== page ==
As time went on, improvements were required to the School-building, and it was restored in 1874, helped again by generous supporters from Honley. Though Oldfield is in the township of Honley, it is now in the Ecclesiastical parish of Netherthong. The restored School was re-named the Mission-room. For many years after its restoration, Sunday services were held, which were supplied by the Vicar of Netherthong. Eventually these were discontinued, and the building was used for a Working Man’s Club. In 1908, chiefly due to the exertion of Mr. J. Pennington, the School was restored to its original use. Mr. Pennington, since residing at Oldfield, has taken a deep interest in the welfare of the place. The last restoration of the School cost over £50 0s. 0d., and it was again re-named the Mission-room. It is now licensed for the celebration of Holy Communion, and Sunday services are regularly held under the direction of the Vicar of Netherthong. Mr. T. H. Smith, of Honley, who, in addition to his public duties, has taken upon himself the office of Lay Preacher, being licensed by the Bishop of Wakefield, conducts the services on alternate Sunday evenings. The sacrifice of devoting a day of rest to the welfare of others is always worthy of record.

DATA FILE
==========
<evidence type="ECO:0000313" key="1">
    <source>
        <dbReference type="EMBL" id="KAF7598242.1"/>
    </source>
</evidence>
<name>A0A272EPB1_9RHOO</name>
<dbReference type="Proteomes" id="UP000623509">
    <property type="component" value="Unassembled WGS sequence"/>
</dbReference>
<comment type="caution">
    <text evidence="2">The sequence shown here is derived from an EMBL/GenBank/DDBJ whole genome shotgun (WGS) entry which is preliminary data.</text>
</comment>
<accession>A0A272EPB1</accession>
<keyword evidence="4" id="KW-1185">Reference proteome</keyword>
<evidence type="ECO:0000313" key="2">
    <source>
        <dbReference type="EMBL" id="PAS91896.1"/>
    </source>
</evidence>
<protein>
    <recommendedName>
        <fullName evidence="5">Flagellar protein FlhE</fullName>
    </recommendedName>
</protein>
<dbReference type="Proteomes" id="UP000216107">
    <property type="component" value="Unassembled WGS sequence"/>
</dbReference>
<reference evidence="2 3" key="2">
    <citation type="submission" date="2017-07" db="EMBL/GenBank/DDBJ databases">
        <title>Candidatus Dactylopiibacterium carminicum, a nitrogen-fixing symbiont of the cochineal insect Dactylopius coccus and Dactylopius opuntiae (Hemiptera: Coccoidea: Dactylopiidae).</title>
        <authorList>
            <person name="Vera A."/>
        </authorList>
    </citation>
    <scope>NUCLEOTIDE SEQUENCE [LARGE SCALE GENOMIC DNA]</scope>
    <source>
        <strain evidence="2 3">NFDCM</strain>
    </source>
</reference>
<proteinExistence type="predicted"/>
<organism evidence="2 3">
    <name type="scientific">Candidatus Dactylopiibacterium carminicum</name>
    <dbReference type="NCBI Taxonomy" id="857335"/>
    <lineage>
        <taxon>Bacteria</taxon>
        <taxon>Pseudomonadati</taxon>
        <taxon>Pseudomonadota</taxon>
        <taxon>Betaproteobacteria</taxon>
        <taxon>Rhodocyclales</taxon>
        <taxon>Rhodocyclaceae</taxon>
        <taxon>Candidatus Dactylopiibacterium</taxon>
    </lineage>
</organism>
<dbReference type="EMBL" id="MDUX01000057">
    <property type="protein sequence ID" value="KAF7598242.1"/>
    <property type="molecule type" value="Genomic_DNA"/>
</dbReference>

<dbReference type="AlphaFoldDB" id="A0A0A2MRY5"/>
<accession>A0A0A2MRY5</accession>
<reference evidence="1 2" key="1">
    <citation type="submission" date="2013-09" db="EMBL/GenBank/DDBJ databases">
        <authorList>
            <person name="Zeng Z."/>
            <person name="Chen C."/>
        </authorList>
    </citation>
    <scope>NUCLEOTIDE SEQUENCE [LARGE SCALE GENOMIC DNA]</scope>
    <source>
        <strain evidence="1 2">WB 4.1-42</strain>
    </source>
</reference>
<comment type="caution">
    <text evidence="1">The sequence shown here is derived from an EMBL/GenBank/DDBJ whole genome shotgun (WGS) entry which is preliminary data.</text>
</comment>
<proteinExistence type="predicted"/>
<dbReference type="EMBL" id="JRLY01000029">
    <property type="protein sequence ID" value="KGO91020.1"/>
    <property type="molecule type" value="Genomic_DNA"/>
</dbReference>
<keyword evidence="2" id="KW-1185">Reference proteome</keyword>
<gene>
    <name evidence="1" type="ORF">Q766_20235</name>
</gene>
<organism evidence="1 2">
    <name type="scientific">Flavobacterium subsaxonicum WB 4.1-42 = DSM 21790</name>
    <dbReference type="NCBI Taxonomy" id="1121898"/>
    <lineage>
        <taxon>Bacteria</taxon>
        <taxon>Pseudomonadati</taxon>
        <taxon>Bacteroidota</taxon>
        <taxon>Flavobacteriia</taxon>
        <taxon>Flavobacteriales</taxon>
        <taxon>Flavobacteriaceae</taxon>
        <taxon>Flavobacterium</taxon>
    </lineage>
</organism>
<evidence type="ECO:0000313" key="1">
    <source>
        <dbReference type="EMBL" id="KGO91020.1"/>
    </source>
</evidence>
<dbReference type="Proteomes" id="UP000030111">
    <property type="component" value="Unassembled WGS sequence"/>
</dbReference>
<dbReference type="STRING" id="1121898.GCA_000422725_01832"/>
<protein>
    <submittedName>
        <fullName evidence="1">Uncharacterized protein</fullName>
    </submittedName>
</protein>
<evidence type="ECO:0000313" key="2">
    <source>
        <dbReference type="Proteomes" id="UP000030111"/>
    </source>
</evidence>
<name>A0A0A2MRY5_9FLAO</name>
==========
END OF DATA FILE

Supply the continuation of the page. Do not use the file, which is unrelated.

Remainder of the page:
Deanhouse was in the township of Honley until transferred to the Urban District of Holmfirth on April 1st, 1912. The event has been so recent, that the history of Honley would be incomplete if Deanhouse was not included in its annals. “Owfield at th’ top, and Deynhaase at th’ botham,” is a local saying, which aptly describes the two hamlets. From Oldfield can be seen the first streak of dawn, and the last ray of sunset; whilst Deanhouse is situated in a deep valley. Its dwellers have been a race of clothiers, farmers and hand-loom weavers. The hamlet takes its name from an ancient homestead which once stood at the head of a sequestered and beautiful valley or dean on the Oldfield side of Honley. The rivulet which runs down the valley is named dean-brook or “th’ Deyne-brook” as the dwellers pronounce the still pellucid stream.